Friendship
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Hugging requires consent, now more than ever. Here’s how to navigate that

When faced with the open arms of a smiling acquaintance saying, “C’mon, get in here,” my first instinct is to run away. Because no, we don't know each other like that and I do not want your dead skin cells to shed onto me, TYSM. However, now that I’ve been sequestered for what feels like the length of time it takes a screaming cicada to reach maturity, I too have changed into something unrecognizable — a hugger. As a person who is invested in not being a creep, though, I wonder how we can non-awkwardly ask people if it’s okay to hug them. I asked psychologists how to navigate requesting consent when you want to embrace someone you’re not already intimate with.

“Some moments of life are just going to be unavoidably awkward,” says Annalise Oatman, a psychotherapist in San Francisco. And there’s something inherently awkward about asking for a hug, she says. “The funny thing about awkwardness is that, in moments of true, excruciating awkwardness, we're typically not just concerned about our own awkward feelings, but also about those of everyone in our vicinity,” Oatman explains. In other words, it may not be possible to avoid feeling uncomfortable, but this feeling is a good sign because it indicates that we really care about the feelings of other people. Yay us.

Oatman suggests that While we may not be able to avoid our own feelings of awkwardness, we may be able to make our hug requests easier for other individuals. Switching your focus away from yourself to the best way to make the moment a little less painful for those around you is the first step in asking for a hug, Oatman says. How you ask for consent, then, depends on who you’re asking. “Read the room,” says Oatman.

If the folx you’re with have given any clear — verbal or nonverbal — indications that they would not be open to a hug with anyone, then don't bother asking, Oatman says. So if, for example, your would-be hug recipient seems to be keeping their physical distance from you or others or has explicitly mentioned feeling uncomfortable about touch, just let your hug aspirations go for now and don’t take it personally. We’re all navigating unfamiliar terrain with rusty social skills right now and their discomfort probably has nothing to do with you.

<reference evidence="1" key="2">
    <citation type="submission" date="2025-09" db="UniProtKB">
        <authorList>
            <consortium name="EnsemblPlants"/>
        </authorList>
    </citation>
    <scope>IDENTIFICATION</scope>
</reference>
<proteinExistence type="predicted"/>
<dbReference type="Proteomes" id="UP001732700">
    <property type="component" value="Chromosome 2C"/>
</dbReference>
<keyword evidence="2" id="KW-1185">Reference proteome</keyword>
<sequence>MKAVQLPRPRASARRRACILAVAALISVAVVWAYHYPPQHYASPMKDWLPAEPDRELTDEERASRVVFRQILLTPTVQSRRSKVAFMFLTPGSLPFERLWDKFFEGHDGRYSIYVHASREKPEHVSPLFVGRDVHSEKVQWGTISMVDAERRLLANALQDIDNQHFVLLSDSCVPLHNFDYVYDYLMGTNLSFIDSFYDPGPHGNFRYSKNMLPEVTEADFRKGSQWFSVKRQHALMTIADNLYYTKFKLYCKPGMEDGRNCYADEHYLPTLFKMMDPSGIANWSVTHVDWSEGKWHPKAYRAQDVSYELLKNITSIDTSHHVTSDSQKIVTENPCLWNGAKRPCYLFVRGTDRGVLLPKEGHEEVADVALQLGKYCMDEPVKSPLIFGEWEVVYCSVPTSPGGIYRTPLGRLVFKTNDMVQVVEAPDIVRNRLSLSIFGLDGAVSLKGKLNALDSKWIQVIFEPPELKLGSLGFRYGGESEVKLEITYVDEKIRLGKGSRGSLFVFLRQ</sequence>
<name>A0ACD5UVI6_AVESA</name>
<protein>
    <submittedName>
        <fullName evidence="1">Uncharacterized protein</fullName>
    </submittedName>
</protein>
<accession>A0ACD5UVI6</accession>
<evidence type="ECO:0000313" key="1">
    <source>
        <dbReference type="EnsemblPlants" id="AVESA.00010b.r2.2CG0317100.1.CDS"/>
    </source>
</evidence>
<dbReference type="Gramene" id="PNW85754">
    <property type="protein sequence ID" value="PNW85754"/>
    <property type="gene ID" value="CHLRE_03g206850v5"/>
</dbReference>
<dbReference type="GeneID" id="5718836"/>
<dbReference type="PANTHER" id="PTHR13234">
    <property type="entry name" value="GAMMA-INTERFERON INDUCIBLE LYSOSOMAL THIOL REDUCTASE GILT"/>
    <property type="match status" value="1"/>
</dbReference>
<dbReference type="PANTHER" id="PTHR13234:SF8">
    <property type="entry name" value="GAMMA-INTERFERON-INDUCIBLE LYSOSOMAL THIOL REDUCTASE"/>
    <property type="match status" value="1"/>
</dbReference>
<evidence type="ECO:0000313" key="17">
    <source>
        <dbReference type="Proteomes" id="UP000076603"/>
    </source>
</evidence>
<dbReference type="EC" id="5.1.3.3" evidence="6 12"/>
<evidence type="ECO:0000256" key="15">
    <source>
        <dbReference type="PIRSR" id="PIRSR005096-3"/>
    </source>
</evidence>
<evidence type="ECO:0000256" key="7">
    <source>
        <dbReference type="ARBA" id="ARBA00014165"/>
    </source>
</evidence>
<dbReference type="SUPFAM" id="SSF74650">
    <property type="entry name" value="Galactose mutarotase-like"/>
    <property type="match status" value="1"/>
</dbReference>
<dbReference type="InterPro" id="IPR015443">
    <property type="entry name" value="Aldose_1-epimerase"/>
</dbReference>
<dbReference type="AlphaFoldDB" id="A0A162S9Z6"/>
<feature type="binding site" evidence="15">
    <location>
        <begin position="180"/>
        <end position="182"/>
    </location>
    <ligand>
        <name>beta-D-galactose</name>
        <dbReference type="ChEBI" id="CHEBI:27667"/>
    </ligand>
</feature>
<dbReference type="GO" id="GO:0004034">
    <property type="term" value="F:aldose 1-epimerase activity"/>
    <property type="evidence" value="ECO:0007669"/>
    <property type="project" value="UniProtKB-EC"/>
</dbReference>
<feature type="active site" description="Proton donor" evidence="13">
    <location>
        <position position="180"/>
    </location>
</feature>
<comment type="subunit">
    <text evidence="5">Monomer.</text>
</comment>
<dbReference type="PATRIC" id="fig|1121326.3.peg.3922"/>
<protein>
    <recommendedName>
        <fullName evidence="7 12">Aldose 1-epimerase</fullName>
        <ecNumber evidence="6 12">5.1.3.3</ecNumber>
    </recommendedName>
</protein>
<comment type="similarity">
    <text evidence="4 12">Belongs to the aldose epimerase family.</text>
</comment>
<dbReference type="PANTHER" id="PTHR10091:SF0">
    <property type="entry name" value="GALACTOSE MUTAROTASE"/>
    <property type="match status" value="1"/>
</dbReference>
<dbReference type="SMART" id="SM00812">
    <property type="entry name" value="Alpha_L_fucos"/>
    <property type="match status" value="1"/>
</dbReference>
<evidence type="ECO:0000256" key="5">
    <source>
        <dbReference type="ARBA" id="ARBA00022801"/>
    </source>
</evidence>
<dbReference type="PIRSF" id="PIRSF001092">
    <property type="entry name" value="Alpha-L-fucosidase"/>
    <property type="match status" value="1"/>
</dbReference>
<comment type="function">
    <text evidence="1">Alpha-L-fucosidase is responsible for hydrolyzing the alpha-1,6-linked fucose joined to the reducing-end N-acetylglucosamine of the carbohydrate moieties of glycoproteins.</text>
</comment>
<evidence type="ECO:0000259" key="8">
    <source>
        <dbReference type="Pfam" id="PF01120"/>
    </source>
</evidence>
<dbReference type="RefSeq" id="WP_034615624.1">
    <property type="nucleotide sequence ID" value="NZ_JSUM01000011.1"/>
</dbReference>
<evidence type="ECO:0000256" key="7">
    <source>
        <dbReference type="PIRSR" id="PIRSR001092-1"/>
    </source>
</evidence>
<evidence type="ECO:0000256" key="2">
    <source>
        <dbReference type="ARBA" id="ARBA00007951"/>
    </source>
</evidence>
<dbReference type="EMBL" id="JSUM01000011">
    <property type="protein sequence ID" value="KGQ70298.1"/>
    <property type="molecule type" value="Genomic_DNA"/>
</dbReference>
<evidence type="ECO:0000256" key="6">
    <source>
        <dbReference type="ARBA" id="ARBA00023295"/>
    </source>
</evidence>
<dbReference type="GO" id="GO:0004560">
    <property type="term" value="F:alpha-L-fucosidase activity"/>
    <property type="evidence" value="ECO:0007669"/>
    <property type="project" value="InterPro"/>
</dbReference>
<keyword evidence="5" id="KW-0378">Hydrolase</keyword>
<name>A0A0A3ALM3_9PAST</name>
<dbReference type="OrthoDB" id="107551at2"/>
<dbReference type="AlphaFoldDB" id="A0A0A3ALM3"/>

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If your friend is giving you physical signs that they feel comfortable — like leaning in or standing close to you — it may be time to pop the question. That doesn’t mean it won’t feel a little weird, though.“It may be impossible to avoid awkwardness with the question, ‘Would it be alright if I hug you?’ Oatman says, and she recommends taking a more casually playful approach. “You could lead with a question like, ‘Are we doing hugs?’ or simply, ‘hugs okay?’” The casualness of these questions gives the potential hug recipient an easier "out", says Oatman. In other words, they're less likely to feel like they're hurting your feelings or causing awkwardness if their answer is "no.”

Oatman basically advises trying not to overthink a hug or try to make it seem overly important. The playful approach keeps the mood light and protects everyone’s feelings. “The more serious the question feels, the greater the potential for awkwardness on both sides if the response is, ‘no.’” In other words, if you make a big deal out of hugging, it’s going to feel like a big deal, but if you don’t, it probably won’t.

Okay, but what if you’re the person who doesn’t want to hug? Oatman advises a similarly lighthearted drawing of boundaries for folks who don’t want to be hugged. You can simply say, “I’m not into hugging right now,” and offer an elbow bump instead. “Most people are aware of what an elbow bump is at this point in their initiation into COVID-life, and they should be able to reciprocate the elbow bump without skipping a beat,” she says. Rubbing elbows may not feel as satisfying as hugging, but it shows someone that you do like them even if you don’t want to be wrapped in their embrace.

I don’t know who needs me to say this, but your physical boundaries — and those of anyone you come into contact with — are valid and deserve to be respected. And, as with all other kinds of consent, you can offer it or revoke it at any time. You can hug or not hug as you see fit. You can not hug hello and still hug goodbye, and the only rule is: Ask for consent every time. Otherwise, the world is your open (or closed) armed oyster, my friends.